The Dead Sea Scrolls contain the oldest manuscripts of the Hebrew Bible, also known as the Old Testament, as well as previously unknown ancient Jewish texts. These invaluable documents, some of which date as early as the 4th century BCE, provide a unique vantage point of the Bible’s ancient scribal culture ‘in action’. But who was behind these monumental religious artifacts?
With the exception of a handful of named scribes in a few documentary texts, the vast majority of scribes are anonymous. This is particularly true for the more than a thousand scrolls retrieved at the caves near Qumran in the Judaean Desert, near the Dead Sea, which represent the largest trove of Dead Sea Scrolls.
Now, researchers at the University of Groningen used sophisticated neural networks and their expertise in the humanities to reveal new insights about these anonymous scribes. According to their new study published today in the journal PLOS ONE, although the handwriting may seem identical to the untrained eye, at least one of the Dead Sea Scrolls was written by multiple scribes who mirrored each other’s writing styles. Previously, some scholars suggested that some manuscripts should be attributed to a single scribe based on similar handwriting.
The team led by Mladen Popović, professor of Hebrew Bible and Ancient Judaism at the Faculty of Theology and Religious Studies at the University of Groningen, focused on the famous Great Isaiah Scroll from Qumran Cave 1. This is a lengthy text, which contains the letter aleph, or “a”, at least five thousand times.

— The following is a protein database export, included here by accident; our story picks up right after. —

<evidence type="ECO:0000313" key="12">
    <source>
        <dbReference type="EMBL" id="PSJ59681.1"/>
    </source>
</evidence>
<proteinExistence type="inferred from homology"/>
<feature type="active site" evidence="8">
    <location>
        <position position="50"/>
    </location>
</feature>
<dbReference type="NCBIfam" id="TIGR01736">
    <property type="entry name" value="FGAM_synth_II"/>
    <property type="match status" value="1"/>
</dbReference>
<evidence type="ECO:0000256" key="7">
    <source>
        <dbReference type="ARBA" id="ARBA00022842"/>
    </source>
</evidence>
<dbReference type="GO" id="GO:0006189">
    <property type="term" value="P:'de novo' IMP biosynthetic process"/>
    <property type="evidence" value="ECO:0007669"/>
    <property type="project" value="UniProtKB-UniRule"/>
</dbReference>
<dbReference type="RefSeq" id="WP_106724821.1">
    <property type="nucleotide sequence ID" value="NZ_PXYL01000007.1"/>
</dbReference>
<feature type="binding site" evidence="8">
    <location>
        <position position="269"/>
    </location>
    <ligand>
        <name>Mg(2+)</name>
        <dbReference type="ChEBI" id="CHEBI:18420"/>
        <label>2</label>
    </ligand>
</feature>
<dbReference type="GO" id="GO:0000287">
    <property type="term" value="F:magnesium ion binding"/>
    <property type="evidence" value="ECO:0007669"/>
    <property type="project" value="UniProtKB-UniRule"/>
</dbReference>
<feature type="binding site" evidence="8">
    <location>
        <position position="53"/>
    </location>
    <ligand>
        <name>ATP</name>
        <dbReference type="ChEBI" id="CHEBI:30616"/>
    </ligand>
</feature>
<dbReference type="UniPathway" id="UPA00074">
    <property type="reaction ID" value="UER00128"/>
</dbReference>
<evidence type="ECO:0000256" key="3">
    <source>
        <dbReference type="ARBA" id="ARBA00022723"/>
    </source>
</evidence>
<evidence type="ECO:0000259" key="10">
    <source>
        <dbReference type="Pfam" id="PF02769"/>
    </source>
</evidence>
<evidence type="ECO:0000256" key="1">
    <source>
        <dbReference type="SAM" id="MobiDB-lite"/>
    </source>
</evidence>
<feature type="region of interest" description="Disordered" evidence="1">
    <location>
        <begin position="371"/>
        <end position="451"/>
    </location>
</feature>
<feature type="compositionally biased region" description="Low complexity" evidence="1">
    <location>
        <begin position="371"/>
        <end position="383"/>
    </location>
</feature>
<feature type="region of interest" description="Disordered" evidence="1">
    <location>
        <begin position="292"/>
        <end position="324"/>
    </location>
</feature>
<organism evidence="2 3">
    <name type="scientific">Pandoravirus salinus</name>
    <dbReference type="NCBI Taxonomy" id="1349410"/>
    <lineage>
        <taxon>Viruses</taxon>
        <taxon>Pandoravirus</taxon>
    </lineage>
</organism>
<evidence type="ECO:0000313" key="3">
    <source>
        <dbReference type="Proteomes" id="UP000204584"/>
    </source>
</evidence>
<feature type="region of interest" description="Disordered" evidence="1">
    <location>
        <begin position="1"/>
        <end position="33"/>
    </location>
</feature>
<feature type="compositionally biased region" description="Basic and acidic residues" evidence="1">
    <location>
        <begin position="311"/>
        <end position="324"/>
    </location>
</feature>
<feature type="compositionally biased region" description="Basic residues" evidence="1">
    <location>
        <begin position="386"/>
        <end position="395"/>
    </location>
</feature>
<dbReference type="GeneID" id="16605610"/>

“The human eye is amazing and presumably takes these levels into account too. This allows experts to “see” the hands of different authors, but that decision is often not reached by a transparent process,” Popović says. “Furthermore, it is virtually impossible for these experts to process the large amounts of data the scrolls provide.”
This is why Popović and colleagues turned to computer algorithms that are well suited to analyzing large datasets, including comparing subtle differences in the characters, such as their curvature (textural analysis).
The researchers, which included experts in artificial intelligence, developed an artificial neural network that can be trained using deep learning. This neural network was able to separate the 54 columns of text in the Great Isaiah Scroll into two distinct groups that were not distributed randomly through the text but were clustered.
Upon a closer look, which involved using various control methods to rule out noise in the data, the researchers concluded that the text was written by a second scribe who showed more variation in his writing than the first, “although their writing is very similar,” the researchers wrote.
This analysis is a perfect example of a modern interpretation of historical writing systems and manuscripts, a field of research known as paleography. In the future, the same method could be used to analyze other Qumran texts, revealing microlevel details about individual scribes and how they worked on their precious manuscripts.
The researchers will never be able to produce the identities of these scribes, but it’s amazing that seventy years after they were first discovered, the Dead Sea Scrolls are still revealing their secrets.
“This is very exciting because this opens a new window on the ancient world that can reveal much more intricate connections between the scribes that produced the scrolls. In this study, we found evidence for a very similar writing style shared by the two Great Isaiah Scroll scribes, which suggests a common training or origin. Our next step is to investigate other scrolls, where we may find different origins or training for the scribes,” Popović said.